Another referendum would be toxic for any Tory leader and, if parliament forces it, a split becomes realistic. Even avoiding both awful scenarios by backing Theresa May's deal would merely kick the can down the road. Conservatives will continue to obsess and fight over the future EU relationship during the transition period.
Labour are nowhere near as split or driven by the issue but their artfully vague position - respecting the referendum by voting for Article 50 but opposing May's negotiation strategy and deal - could well unravel soon. The vast majority of Labour members and voters are Remainers but most Labour constituencies voted Leave. Eventually, they must risk alienating one faction.
Whatever their discomfort, I believe the looming chain of events will help Labour. Analysis of the 2017 result showed their voters are far less motivated by Brexit than Tories and it took their vast movement a matter of hours to agree on a compromise at conference.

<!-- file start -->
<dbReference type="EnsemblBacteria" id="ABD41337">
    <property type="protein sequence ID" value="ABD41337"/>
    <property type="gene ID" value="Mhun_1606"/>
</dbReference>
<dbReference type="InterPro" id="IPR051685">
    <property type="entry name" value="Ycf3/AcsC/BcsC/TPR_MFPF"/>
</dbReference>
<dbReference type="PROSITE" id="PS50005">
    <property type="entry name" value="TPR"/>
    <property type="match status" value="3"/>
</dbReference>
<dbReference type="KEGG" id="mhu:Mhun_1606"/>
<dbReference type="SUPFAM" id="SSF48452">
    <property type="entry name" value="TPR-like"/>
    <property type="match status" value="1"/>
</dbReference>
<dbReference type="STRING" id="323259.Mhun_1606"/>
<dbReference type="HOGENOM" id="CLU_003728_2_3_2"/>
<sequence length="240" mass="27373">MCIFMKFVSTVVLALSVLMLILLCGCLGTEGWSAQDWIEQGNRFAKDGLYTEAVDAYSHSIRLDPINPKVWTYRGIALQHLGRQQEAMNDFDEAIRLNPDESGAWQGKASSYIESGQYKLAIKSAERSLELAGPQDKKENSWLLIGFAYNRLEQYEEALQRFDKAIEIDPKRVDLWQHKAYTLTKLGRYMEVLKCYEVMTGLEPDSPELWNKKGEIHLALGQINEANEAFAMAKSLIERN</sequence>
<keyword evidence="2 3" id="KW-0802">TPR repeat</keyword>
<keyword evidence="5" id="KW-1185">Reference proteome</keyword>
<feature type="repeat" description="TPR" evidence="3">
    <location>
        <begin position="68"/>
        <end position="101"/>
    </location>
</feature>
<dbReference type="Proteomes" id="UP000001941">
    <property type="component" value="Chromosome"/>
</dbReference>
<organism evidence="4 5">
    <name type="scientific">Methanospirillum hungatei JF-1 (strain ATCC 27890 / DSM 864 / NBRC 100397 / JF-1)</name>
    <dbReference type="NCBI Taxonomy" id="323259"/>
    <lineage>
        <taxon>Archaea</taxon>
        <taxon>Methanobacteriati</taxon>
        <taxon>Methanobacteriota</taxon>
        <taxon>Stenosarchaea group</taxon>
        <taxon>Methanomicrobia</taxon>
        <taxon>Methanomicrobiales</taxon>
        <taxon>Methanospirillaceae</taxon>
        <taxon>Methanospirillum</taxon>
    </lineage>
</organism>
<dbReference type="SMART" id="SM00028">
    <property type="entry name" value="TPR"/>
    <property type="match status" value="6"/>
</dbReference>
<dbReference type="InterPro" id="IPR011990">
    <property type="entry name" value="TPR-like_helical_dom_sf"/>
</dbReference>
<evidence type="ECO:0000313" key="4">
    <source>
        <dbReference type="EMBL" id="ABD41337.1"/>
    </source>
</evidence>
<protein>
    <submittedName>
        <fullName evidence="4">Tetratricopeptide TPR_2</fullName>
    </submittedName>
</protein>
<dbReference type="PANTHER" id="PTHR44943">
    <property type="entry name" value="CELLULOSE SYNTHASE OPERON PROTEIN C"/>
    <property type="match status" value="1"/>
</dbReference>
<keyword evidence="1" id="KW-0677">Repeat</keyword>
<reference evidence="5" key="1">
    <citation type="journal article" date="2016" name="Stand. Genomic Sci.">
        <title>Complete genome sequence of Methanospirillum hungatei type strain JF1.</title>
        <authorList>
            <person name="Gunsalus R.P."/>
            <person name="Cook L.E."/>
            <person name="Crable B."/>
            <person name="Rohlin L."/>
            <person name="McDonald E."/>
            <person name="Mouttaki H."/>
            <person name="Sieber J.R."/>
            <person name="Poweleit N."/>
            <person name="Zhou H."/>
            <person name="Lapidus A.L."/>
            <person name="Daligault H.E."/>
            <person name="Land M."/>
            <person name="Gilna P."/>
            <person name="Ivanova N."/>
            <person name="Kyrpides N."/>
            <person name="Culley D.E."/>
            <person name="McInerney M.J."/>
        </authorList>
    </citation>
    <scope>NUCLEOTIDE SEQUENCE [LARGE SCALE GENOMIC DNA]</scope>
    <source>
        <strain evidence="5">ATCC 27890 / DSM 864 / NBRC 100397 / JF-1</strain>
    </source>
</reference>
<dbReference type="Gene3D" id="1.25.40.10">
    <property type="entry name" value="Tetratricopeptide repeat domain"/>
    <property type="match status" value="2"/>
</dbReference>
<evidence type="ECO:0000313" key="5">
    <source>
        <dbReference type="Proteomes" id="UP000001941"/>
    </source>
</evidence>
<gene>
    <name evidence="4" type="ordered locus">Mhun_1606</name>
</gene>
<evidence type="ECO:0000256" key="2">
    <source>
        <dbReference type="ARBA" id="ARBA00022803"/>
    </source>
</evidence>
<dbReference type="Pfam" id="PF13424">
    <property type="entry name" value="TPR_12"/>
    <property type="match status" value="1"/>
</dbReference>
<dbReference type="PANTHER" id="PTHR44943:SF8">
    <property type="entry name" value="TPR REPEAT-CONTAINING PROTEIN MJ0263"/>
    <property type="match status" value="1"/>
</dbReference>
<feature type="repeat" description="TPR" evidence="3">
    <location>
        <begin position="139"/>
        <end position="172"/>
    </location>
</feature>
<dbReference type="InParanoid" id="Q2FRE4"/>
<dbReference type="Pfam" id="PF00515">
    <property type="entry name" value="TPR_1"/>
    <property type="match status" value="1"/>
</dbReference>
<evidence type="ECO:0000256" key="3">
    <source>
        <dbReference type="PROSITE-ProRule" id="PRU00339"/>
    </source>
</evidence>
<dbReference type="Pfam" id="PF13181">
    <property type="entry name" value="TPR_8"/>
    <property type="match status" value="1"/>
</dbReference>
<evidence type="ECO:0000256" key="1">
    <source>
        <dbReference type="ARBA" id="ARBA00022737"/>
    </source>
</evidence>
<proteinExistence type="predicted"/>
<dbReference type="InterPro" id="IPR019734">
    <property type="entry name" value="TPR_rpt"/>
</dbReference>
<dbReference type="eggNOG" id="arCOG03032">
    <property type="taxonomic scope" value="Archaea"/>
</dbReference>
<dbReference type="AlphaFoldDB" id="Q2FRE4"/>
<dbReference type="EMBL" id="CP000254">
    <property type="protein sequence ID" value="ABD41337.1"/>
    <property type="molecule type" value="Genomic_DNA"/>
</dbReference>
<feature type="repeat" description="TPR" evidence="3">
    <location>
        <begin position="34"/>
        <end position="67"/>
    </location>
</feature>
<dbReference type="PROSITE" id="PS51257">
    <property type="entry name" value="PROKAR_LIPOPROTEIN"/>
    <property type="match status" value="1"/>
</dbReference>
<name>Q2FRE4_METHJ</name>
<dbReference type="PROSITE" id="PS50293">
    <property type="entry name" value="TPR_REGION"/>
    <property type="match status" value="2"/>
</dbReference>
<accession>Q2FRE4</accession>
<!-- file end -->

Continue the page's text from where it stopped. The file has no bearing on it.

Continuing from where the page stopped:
Re-alignment is deeper than and predates Brexit
It is important to recall how we got here. Few foresaw a return to two-party politics in 2017 and, in trying to analyse a shock result, too much emphasis was placed on Brexit. Sure, it was and remains central but I would argue the divisions driving voter re-alignment pre-date the referendum and will persist going forward.
Since 2010 - from the rise and fall of first the Lib Dems, then UKIP - a generational realignment has been underway, driven by cultural issues. Younger, socially-liberal voters on the Left. Older, socially-conservative voters on the Right.
After those smaller parties failed to crack our First Past The Post electoral system in the 2010 and 2015 elections, voters settled into two bigger, polarised factions. Consequently, UK politics has become locked in a partisan divide, best explained by demographics. Both sides probably have a ceiling around 45%. A replica of the USA.